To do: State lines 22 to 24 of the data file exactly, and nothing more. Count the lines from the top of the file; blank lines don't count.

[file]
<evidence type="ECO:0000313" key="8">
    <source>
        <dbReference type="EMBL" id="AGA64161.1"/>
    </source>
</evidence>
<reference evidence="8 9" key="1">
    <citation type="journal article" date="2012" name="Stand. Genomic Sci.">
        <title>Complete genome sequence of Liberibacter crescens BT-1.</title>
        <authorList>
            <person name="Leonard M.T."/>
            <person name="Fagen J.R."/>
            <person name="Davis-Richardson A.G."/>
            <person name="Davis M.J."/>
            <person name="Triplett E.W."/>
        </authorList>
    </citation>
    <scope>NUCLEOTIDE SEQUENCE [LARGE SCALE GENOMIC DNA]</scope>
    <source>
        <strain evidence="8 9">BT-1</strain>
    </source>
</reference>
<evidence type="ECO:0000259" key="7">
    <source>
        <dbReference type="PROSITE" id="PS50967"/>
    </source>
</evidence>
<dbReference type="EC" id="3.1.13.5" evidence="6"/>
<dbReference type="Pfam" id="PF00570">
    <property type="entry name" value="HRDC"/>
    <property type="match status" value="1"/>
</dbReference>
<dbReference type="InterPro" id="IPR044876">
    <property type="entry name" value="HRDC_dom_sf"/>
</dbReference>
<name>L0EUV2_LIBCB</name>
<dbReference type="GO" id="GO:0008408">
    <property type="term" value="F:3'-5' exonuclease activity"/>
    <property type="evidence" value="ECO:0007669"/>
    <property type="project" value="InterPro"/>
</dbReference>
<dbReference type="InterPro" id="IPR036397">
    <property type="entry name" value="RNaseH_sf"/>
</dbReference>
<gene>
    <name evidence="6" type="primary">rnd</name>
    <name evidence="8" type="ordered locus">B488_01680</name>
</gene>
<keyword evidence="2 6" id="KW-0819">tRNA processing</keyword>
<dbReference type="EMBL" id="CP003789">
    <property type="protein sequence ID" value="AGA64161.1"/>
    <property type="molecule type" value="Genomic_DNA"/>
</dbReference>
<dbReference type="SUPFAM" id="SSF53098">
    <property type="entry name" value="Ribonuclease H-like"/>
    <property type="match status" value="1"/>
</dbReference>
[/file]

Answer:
<evidence type="ECO:0000259" key="7">
    <source>
        <dbReference type="PROSITE" id="PS50967"/>